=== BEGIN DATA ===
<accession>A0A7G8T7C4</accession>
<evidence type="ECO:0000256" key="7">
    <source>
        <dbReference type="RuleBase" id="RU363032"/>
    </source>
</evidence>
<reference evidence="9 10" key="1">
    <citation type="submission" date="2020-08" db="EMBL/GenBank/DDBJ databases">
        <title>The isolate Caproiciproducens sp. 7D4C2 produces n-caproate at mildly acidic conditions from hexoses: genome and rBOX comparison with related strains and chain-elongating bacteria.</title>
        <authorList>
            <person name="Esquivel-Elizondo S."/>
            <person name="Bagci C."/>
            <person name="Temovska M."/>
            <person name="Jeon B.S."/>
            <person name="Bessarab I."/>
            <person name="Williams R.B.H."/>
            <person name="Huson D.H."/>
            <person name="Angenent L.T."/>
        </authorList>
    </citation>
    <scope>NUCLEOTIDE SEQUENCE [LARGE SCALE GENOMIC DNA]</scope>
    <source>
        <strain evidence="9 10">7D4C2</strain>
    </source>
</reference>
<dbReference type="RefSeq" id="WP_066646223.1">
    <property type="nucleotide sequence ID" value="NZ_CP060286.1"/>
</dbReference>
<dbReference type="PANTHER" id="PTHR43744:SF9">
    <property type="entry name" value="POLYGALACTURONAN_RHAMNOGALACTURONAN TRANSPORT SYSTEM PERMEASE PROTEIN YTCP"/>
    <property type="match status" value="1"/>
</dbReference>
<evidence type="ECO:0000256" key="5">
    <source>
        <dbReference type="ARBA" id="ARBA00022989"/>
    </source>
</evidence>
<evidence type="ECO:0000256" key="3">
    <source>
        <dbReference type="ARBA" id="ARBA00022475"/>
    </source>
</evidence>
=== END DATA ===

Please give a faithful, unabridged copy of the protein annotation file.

<accession>A0A7G8T7C4</accession>
<evidence type="ECO:0000256" key="7">
    <source>
        <dbReference type="RuleBase" id="RU363032"/>
    </source>
</evidence>
<reference evidence="9 10" key="1">
    <citation type="submission" date="2020-08" db="EMBL/GenBank/DDBJ databases">
        <title>The isolate Caproiciproducens sp. 7D4C2 produces n-caproate at mildly acidic conditions from hexoses: genome and rBOX comparison with related strains and chain-elongating bacteria.</title>
        <authorList>
            <person name="Esquivel-Elizondo S."/>
            <person name="Bagci C."/>
            <person name="Temovska M."/>
            <person name="Jeon B.S."/>
            <person name="Bessarab I."/>
            <person name="Williams R.B.H."/>
            <person name="Huson D.H."/>
            <person name="Angenent L.T."/>
        </authorList>
    </citation>
    <scope>NUCLEOTIDE SEQUENCE [LARGE SCALE GENOMIC DNA]</scope>
    <source>
        <strain evidence="9 10">7D4C2</strain>
    </source>
</reference>
<dbReference type="RefSeq" id="WP_066646223.1">
    <property type="nucleotide sequence ID" value="NZ_CP060286.1"/>
</dbReference>
<dbReference type="PANTHER" id="PTHR43744:SF9">
    <property type="entry name" value="POLYGALACTURONAN_RHAMNOGALACTURONAN TRANSPORT SYSTEM PERMEASE PROTEIN YTCP"/>
    <property type="match status" value="1"/>
</dbReference>
<evidence type="ECO:0000256" key="5">
    <source>
        <dbReference type="ARBA" id="ARBA00022989"/>
    </source>
</evidence>
<evidence type="ECO:0000256" key="3">
    <source>
        <dbReference type="ARBA" id="ARBA00022475"/>
    </source>
</evidence>